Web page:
Evaluation of anaesthetic services in selected Gauteng hospital
Anaesthesia is an important aspect of clinical medicine. The quality, safety, education and training in anaesthesia have an impact on the outcome of patient care. The overall aim of the study was to evaluate anaesthetic services in selected Gauteng hospitals. This study was done in two parts. Part 1 evaluated the level of training of doctors administering anaesthesia, the range of procedures performed and the perception of training adequacy for the anaesthesia they administered. Part 2 of the study reviewed a total number of 585 procedures performed over a two week period in August 2015. Procedures performed and type of anaesthesia employed as well as the length of stay post the procedure were analysed. The majority of doctors, 72.4%, administering anaesthesia had neither an anaesthetic postgraduate qualification nor any recognised resuscitation certificate such as ACLS or ATLS. Although 58.6 % of doctors felt that the training they had received was adequate for the type of surgical cases they were expected to anaesthetise, some junior doctors highlighted inadequate supervision. The majority of procedures, 47.4%, were obstetrics caesarean sections, of which 96.0% were performed under spinal anaesthesia. There was no statistically significant difference in length of stay between obstetric patients who had either a general or spinal anaesthesia. Anaesthetic records were retrieved in 97.8% of the cases. Post-operative observations were recorded prior to discharge from the recovery room in 97.2% of patients. There were no anaesthetic related complications reported or noted during the two week study period. The majority of doctors were not trained in anaesthesia, however no complications occurred during the study period. Furthermore, the majority of procedures done were obstetrics using spinal anaesthesia. This is in contrast to the Green-Thompson (1) study that found that the majority of obstetric cases were done under general anaesthesia. There was also a substantial improvement in record keeping.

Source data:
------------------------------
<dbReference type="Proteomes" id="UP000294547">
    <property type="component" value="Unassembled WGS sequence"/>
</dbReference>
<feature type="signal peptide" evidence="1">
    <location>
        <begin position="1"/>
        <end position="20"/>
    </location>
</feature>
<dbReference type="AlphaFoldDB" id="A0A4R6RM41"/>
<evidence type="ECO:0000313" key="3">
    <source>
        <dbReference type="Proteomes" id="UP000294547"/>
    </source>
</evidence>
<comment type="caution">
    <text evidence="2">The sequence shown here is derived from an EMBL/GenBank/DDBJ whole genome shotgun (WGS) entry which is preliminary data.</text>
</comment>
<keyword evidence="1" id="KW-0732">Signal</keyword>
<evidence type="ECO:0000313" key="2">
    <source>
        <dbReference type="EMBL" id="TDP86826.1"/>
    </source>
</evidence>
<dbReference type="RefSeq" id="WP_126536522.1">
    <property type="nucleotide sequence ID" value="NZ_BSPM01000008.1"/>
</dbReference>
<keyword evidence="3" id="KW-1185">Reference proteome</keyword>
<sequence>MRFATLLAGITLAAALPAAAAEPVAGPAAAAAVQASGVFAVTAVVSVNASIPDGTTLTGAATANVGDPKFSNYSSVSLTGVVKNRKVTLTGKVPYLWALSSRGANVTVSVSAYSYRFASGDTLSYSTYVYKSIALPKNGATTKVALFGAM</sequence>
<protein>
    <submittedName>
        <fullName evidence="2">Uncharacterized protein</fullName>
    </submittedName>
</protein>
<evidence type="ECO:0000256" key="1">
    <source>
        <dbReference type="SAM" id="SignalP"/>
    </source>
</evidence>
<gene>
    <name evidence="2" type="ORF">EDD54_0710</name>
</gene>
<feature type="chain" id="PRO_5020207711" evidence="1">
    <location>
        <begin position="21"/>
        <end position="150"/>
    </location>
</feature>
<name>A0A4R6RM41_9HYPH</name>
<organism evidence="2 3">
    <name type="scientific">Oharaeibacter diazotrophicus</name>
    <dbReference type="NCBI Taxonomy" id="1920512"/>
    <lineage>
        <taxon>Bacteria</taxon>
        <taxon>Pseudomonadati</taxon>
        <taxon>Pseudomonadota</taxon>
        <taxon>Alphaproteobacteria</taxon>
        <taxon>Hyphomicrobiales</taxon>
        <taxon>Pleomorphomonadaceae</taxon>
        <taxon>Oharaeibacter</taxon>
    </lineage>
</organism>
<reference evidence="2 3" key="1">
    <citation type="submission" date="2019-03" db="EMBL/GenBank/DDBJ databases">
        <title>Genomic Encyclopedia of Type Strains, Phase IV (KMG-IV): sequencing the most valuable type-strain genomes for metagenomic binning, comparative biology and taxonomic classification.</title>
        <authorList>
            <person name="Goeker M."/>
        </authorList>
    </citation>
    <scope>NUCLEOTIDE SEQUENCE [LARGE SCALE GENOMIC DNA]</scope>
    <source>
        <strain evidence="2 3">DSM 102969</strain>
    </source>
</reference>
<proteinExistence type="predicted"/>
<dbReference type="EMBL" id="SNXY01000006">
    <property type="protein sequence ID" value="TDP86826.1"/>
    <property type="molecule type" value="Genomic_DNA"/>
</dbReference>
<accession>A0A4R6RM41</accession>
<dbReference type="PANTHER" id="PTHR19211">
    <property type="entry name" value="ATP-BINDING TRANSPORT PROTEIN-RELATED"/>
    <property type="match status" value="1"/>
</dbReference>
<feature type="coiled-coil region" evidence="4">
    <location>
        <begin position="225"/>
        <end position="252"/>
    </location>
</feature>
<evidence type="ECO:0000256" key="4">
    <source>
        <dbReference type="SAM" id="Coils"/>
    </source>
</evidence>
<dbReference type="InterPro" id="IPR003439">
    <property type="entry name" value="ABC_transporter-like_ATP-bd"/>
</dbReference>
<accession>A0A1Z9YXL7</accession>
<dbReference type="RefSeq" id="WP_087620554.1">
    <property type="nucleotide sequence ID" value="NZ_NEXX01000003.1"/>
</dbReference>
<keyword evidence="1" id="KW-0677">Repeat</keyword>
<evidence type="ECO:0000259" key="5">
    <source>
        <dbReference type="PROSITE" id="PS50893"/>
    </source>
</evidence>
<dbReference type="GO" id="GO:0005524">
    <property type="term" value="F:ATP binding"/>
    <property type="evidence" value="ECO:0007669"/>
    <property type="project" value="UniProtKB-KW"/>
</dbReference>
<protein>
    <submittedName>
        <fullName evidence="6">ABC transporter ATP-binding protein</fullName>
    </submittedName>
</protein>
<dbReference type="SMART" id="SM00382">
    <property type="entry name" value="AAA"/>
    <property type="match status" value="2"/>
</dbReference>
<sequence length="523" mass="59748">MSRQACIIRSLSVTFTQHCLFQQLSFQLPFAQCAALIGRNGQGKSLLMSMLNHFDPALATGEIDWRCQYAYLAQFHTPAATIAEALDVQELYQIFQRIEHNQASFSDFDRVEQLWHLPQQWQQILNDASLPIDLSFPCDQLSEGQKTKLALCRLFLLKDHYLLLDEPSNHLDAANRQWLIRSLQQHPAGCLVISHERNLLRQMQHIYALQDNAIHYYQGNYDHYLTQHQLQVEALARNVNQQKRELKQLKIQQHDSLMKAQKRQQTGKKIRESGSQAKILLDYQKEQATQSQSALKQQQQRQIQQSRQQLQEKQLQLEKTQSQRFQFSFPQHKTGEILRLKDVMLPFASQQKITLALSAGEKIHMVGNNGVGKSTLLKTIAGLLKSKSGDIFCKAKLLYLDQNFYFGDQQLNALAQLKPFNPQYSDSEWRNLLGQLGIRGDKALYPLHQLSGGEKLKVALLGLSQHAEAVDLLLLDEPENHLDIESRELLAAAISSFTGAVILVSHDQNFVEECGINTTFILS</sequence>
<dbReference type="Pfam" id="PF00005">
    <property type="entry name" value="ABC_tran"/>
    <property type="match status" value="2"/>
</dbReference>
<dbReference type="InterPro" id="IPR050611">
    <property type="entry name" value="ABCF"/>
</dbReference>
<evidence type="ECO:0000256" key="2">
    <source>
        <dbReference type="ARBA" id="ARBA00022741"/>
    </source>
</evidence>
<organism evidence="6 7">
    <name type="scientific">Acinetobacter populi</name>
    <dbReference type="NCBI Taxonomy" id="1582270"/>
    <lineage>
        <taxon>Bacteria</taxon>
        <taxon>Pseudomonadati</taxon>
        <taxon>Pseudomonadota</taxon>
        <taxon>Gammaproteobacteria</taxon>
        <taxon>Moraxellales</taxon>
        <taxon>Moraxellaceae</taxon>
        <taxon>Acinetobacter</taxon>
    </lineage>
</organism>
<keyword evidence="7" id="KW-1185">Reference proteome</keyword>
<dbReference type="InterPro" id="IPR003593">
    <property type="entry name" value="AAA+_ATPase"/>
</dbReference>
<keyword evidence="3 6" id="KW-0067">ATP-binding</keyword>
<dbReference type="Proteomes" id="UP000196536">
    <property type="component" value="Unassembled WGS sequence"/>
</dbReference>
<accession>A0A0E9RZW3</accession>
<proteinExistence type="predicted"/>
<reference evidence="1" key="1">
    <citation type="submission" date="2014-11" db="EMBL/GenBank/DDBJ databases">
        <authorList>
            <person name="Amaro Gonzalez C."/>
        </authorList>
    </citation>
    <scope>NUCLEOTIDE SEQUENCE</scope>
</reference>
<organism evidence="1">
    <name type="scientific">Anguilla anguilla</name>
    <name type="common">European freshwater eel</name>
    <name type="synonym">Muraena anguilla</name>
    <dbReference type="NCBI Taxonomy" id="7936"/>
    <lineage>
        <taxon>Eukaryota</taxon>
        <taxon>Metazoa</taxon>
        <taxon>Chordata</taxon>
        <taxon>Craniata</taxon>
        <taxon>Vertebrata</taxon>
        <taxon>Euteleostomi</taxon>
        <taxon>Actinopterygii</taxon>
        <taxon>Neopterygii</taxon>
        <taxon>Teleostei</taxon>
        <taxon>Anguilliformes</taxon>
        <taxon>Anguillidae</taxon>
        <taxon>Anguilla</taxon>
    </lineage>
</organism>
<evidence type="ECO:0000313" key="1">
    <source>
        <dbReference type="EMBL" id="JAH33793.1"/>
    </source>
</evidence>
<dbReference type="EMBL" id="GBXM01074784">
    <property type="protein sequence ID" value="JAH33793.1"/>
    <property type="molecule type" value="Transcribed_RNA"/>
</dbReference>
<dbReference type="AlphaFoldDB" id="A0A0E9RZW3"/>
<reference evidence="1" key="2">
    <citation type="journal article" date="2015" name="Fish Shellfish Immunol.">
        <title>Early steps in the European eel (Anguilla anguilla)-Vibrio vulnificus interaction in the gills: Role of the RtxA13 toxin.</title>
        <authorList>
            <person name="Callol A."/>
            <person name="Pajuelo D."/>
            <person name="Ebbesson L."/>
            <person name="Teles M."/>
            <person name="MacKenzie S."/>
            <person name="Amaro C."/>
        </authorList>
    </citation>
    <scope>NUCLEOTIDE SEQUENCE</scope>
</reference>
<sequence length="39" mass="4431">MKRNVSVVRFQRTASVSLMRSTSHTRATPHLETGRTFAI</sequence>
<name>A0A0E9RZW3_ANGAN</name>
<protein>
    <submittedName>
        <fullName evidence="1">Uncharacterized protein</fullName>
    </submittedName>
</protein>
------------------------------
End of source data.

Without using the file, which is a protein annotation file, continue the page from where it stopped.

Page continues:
A research report submitted to the Faculty of Health Sciences, University of the Witwatersrand, Johannesburg, in partial fulfillment of the requirements for the degree of Master of Medicine in the branch of Anaesthesiology. Johannesburg, 2017